See November 7, 2017 update – My friends at Funky Moose did a comparison of the Spin Clean to the Groovewasher. Essentially they love the Spin Clean too, but use it for “cleaning sessions” when you’re dling more than one record and the Groovewasher is a good single cleaning system.
I’ve reviewed some high-end record cleaning machines as well as making suggestions for inexpensive ways to clean your records. Trying to find something in the middle that wouldn’t break the budget, but would still do a good job I purchased a Spin Clean kit from Filtronique, a Montreal hi-fi specialist.
I purchased the complete kit which comes with extra cleaning brushes, a large (32 oz) bottle of cleaning solution in addition to the 4 oz bottle and two extra cleaning brushes. This took the price from $109 to $174. If those extras were purchased separately, the price would have been $220. Seemed like a good savings. In hindsight, unless you plan on cleaning a collection of 500+ albums, you probably don`t need more than the starter kit. I estimate that a 4 oz bottle of cleaning solution could clean 200-300 records. That said, I`m not disappointed. I`ll be cleaning all of my collection over the coming weeks.
Using the Spin Clean is very simple. You adjust the guides for the size of record to be cleaned (7″, 10″ or 12″), fill the tank with distilled water, add three caps of the cleaning solution over the brushes, insert the record and do three counter-clockwise rotations followed by three clockwise, remove and dry the disc. I’d say realistically it takes about five minutes to clean each record. Because the brushes hold the record fairly tight, its not a matter of “spinning” the disc, but a slow turn. Turning slowly is a good thing because the solution drains off the record before it can run onto the label. I had no issues with the label getting wet or damaged in any way.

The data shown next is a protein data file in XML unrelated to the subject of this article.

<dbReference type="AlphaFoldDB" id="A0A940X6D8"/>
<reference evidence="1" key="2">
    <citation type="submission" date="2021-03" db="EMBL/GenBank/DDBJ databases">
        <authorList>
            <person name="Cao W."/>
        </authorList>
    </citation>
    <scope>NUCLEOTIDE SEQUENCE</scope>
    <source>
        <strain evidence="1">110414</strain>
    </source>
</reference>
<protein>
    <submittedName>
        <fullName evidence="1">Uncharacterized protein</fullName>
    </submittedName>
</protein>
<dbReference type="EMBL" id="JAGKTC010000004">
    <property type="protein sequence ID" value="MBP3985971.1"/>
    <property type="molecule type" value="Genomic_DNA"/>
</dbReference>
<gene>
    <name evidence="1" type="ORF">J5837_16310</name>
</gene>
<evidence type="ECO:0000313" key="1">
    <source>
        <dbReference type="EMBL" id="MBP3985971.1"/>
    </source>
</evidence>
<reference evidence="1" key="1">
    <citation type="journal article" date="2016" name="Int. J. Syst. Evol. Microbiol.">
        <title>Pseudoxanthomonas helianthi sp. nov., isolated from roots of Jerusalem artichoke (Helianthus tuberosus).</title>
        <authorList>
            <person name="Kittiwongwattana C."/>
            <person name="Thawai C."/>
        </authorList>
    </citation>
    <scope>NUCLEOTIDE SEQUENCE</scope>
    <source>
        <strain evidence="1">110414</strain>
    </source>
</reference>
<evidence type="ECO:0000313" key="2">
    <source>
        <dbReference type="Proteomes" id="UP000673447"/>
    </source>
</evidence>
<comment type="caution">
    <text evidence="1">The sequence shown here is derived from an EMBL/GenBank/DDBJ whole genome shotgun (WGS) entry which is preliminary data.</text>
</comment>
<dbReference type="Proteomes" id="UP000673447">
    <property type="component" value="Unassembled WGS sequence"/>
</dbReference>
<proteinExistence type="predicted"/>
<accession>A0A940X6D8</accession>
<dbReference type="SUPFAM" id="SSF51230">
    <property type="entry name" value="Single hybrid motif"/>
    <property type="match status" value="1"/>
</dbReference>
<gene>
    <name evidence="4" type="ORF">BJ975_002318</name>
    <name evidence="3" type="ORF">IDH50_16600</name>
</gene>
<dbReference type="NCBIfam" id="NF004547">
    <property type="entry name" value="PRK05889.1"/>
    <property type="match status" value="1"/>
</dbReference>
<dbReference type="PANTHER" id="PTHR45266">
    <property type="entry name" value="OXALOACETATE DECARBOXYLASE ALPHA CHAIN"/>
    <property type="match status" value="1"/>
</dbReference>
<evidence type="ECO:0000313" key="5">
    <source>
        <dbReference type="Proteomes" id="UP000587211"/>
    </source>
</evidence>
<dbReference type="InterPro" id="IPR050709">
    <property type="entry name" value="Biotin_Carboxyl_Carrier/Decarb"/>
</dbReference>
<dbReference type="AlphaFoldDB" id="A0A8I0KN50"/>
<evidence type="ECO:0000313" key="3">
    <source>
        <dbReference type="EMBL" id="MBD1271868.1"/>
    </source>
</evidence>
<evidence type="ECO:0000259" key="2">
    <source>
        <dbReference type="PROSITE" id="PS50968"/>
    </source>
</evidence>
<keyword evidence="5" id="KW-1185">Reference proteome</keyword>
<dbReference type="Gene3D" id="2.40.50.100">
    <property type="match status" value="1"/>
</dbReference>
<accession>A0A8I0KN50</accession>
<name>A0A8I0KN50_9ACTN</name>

The most important consideration is how well did it clean the record.
From my perspective, the Spin Clean did a great job. I found a Mahalia Jackson album pressed in 1959 in the UK at my local thrift shop. For a near sixty year old album, the sleeve was in very good shape and the album itself was also very good.
A side note here – I wasn’t sure about the method of manufacturing the sleeve. I thought it may have been a version of the Stoughton tip-on sleeve, so I reached out to Mike Goldstein at the Album Cover Art Hall of Fame. In true fashion, Mike was able to explain that the outside fold over and gluing was just the method used in the UK at that time. You can compare this to album sleeves today where the edges are folded and the short fold is glued inside the sleeve rather than outside. Its a nuance, but always fun to learn more.
Visually there was a significant difference in this album before and after cleaning.
I played a single track and recorded it before cleaning the album and re-recording the same track.
Clip Before Cleaning
Clip After Cleaning
Bottom line is, I’m happy with my purchase and will start working through cleaning my collection.
Here’s what some other reviewers are saying about the Spin Clean: